ChatGPT could score at or around the approximately 60 per cent passing threshold for the United States Medical Licensing Exam (USMLE), with responses that made coherent, internal sense and contained frequent insights, according to a new study.
Tiffany Kung and colleagues at AnsibleHealth, California, US, tested ChatGPT‘s performance on the USMLE, a highly standardised and regulated series of three exams, including Steps 1, 2CK, and 3, required for medical licensure in the US, the study said.
Taken by medical students and physicians-in-training, the USMLE assesses knowledge spanning most medical disciplines, ranging from biochemistry, to diagnostic reasoning, to bioethics.
After screening to remove image-based questions from the USMLE, the authors tested the software on 350 of the 376 public questions available from the June 2022 USMLE release, the study said.
The authors found that after indeterminate responses were removed, ChatGPT had scored between 52.4 percent and 75 percent across the three USMLE exams, the study published in the journal PLOS Digital Health said.
The passing threshold each year is approximately 60 percent.
ChatGPT is a new artificial intelligence (AI) system, known as a large language model (LLM), designed to generate human-like writing by predicting upcoming word sequences.
Unlike most chatbots, ChatGPT cannot search the internet, the study said.
Instead, it generates text using word relationships predicted by its internal processes, the study said.
According to the study, ChatGPT also demonstrated 94.6 percent concordance across all its responses and produced at least one significant insight, something that was new, non-obvious, and clinically valid, for 88.9 percent of its responses.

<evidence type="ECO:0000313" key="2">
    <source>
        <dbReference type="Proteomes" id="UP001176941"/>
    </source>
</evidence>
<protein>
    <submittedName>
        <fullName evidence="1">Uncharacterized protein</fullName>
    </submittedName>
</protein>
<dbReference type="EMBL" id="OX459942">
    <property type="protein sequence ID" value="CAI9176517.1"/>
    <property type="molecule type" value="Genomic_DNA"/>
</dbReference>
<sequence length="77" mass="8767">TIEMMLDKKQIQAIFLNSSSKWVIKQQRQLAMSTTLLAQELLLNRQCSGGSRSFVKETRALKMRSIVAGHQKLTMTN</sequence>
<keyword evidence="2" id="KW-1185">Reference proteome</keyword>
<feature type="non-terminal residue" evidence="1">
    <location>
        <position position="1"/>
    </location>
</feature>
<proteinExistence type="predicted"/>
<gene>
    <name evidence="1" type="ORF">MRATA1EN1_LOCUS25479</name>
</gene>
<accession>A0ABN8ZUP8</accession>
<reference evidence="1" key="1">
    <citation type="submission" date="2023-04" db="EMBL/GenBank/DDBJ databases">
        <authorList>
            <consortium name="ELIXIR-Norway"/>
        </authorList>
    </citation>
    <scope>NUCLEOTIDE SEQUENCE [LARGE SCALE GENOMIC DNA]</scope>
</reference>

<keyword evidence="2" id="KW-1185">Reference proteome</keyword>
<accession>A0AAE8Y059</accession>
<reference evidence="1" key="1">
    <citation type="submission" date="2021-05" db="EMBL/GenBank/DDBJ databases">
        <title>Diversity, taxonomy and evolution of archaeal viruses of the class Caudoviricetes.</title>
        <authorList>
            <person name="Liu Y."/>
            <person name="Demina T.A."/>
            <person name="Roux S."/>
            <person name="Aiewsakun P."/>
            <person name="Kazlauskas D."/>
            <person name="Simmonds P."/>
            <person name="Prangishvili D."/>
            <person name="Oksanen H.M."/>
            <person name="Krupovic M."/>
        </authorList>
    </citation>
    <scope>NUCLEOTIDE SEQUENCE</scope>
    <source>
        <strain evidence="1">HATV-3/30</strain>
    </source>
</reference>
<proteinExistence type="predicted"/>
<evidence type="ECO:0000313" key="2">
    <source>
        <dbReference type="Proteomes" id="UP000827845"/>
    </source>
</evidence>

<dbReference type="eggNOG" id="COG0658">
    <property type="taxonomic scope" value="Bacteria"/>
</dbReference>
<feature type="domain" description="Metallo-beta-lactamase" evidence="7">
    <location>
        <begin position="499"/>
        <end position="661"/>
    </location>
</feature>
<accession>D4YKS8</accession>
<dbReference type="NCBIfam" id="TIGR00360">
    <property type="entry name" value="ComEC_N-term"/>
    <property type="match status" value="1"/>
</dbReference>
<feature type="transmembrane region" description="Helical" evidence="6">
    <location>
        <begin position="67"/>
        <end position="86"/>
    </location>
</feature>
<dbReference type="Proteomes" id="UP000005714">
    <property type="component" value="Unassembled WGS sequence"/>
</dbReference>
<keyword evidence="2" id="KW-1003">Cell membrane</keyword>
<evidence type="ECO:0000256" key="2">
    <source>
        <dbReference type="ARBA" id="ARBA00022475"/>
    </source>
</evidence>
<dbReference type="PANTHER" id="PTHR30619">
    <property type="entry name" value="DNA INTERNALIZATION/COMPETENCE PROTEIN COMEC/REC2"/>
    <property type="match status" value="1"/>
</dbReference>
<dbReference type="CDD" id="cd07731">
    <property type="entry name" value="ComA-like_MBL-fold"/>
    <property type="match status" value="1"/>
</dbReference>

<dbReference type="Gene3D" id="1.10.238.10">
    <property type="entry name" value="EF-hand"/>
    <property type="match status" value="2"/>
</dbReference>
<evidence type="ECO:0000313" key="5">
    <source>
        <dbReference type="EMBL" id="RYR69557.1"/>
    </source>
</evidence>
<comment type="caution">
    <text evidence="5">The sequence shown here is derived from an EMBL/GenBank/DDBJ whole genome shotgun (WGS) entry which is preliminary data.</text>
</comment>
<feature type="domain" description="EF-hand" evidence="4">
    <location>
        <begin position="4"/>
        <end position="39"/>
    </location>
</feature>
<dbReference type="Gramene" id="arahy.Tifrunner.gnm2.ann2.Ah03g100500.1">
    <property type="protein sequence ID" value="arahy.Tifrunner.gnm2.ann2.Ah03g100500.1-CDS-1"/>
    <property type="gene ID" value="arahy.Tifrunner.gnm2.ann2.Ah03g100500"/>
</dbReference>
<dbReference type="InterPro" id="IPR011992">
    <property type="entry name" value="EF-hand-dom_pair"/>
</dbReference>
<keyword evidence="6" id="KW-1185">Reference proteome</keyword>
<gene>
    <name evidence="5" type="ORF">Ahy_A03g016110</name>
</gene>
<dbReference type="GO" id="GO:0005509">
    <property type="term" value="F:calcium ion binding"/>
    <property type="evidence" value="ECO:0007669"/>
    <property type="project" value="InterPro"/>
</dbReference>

ChatGPT also exceeded the performance of PubMedGPT, a counterpart model trained exclusively on biomedical domain literature, which scored 50.8 percent on an older dataset of USMLE-style questions, the study said.
While the relatively small input size restricted the depth and range of analyses, the authors noted that their findings provided a glimpse into ChatGPT’s potential to enhance medical education, and eventually, clinical practice.
For example, they added, clinicians at AnsibleHealth already use ChatGPT to rewrite jargon-heavy reports for easier patient comprehension.
“Reaching the passing score for this notoriously difficult expert exam, and doing so without any human reinforcement, marks a notable milestone in clinical AI maturation,” said the authors.
Kung added that ChatGPT’s role in this research went beyond being the study subject.
“ChatGPT contributed substantially to the writing of [our] manuscript… We interacted with ChatGPT much like a colleague, asking it to synthesize, simplify, and offer counterpoints to drafts in progress… All of the co-authors valued ChatGPT’s input.”